Twenty-four students shuffled into a room with barren walls, a single Bauhaus cabinet and a clock showing eight thirty-seven. “Shalom. Manishma?”, teacher Rachel started. Ulpan Neve Tsedek is an immersive language school in Tel Aviv, where Hebrew is taught in Hebrew. I learnt more about Israel from that first lesson than from being married to an Israeli for twenty years.
30,000 New Jews moved to Israel in 2015, up from 26,500 last year, the largest influx in 15 years, driven largely by the flow of emigrants from France and Ukraine. Olim or recent immigrants have a mythical status, receiving a free one-way ticket to Israel, a six-months stipend, rent subsidy, health coverage, university and customs benefits, in addition to free language classes at an Ulpan.
My class was not for immigrants, but for tourists. Many classmates were millennials from Europe: Greece, France, Italy, Germany, The Netherlands, and Norway. Some came here for work or followed an Israeli partner. Other tourists in the class were immigrants in disguise. Some had in fact been in Israel for many years.
Ten o’ clock. I stood clutching a steaming cup from the discount coffee joint Cofix in the doorway to the Ulpan. “Lo russit”, I said in very primitive Hebrew.
“Lo anglit – no English”, George (not his real name) from Russia said as he straightened his black, leather jacket.
Primitive or not, Hebrew truly was the only language we could communicate in. This is what the Ulpan is all about, for tourists and immigrants alike. Without a common language, the melting pot of Israel does not work. Spending several months in close proximity with other students from around the world also forces bonds.
Ten thirty and a little bit. The teacher clearly believed in the Israeli tradition of taking punctuality as a mere guideline. Our first lesson resumed. It was entirely dedicated to perfecting the art of asking somebody “What’s going on?”. Eskimos have many words for snow, but Israelis have many ways to ask “What’s happening?”. Teaching us all these phrases was clearly a priority for Rachel. She called it ping-pong. We had to ask our neighbor “How are you going?” at least three different ways in rapid succession.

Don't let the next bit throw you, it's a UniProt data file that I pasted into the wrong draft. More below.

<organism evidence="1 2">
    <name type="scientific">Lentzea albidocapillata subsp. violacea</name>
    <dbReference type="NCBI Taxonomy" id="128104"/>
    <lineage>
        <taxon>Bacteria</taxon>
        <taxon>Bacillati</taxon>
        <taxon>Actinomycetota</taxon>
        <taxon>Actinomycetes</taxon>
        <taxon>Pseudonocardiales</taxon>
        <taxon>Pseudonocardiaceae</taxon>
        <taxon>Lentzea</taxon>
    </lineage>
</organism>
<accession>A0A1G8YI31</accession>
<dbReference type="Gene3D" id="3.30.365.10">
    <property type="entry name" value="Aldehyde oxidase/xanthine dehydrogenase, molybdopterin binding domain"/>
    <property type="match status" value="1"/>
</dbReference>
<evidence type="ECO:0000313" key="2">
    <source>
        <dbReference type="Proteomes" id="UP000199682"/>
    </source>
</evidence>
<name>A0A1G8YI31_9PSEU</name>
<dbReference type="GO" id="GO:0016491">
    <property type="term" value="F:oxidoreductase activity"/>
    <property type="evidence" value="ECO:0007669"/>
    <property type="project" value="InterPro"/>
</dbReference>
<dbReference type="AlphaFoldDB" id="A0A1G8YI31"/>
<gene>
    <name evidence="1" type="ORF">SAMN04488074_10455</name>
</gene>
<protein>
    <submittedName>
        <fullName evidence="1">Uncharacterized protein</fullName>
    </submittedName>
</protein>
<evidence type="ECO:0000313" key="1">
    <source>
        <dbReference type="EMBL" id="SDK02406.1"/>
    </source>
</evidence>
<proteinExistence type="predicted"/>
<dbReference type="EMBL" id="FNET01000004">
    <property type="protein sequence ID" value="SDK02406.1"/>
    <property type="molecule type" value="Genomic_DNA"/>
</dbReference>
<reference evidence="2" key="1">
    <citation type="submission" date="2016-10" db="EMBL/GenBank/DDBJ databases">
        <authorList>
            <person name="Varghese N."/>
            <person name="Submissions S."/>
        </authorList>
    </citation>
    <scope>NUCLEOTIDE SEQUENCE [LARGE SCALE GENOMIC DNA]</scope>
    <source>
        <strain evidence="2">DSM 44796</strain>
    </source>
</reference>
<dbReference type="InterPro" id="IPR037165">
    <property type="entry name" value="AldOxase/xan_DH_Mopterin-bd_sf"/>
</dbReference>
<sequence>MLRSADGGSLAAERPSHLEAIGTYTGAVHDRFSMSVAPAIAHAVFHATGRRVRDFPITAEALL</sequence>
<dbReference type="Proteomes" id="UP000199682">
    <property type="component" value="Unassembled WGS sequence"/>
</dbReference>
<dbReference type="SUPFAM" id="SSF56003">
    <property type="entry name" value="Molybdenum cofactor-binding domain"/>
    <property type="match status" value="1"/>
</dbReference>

“Ma slomech?”, I started which is probably the most formal of the greetings and literally means “How is your peace?”
“Tov, Manishma?”, George replied, literally “Good, what does it sound like?”
“Lo ra, ma kore?”, I answered. “Not bad, what is happening?”
George at bat. “Hakol tov, ma hamatsav” or “Everything is ok, what is the situation?”
“Beseder, ma chadash?, I deflected. “Alright, what’s new?”
“Sababa, main hainyanim”, literally “What are the affairs?” with a little Arab slang mixed in.
“Yofi, ma kacha”, usually a prompt to elaborate “What else is going on?”, I was starting to feel a little ridiculous.
“Ech olech, …”, George threw his hands up in the air. “Dai”, which I knew meant “enough” because my husband said this to my kids all the time.
It should not have come as such surprise that “What’s happening?” is such an important question in Israel. In Israel, there is always something going on, and a lot of it is not peaceful. In the years we have visited the country, we witnessed rocket fire, suicide bombings, and stabbings. I learnt to obsessively check the news, as things can change minute to minute. To be sure, my Israeli husband also phones his mother several times a day and his brother every other day.
One o’ clock. No bell rang, but Rachel dismissed the class with a simple “Yom Tov”. George and I walked our separate ways. While I still didn’t have any plans to immigrate to Israel, I felt more at home than I had during twenty years of fly-by visits. As I looked after George, I was looking forward to the conversations we would be able to have in three months.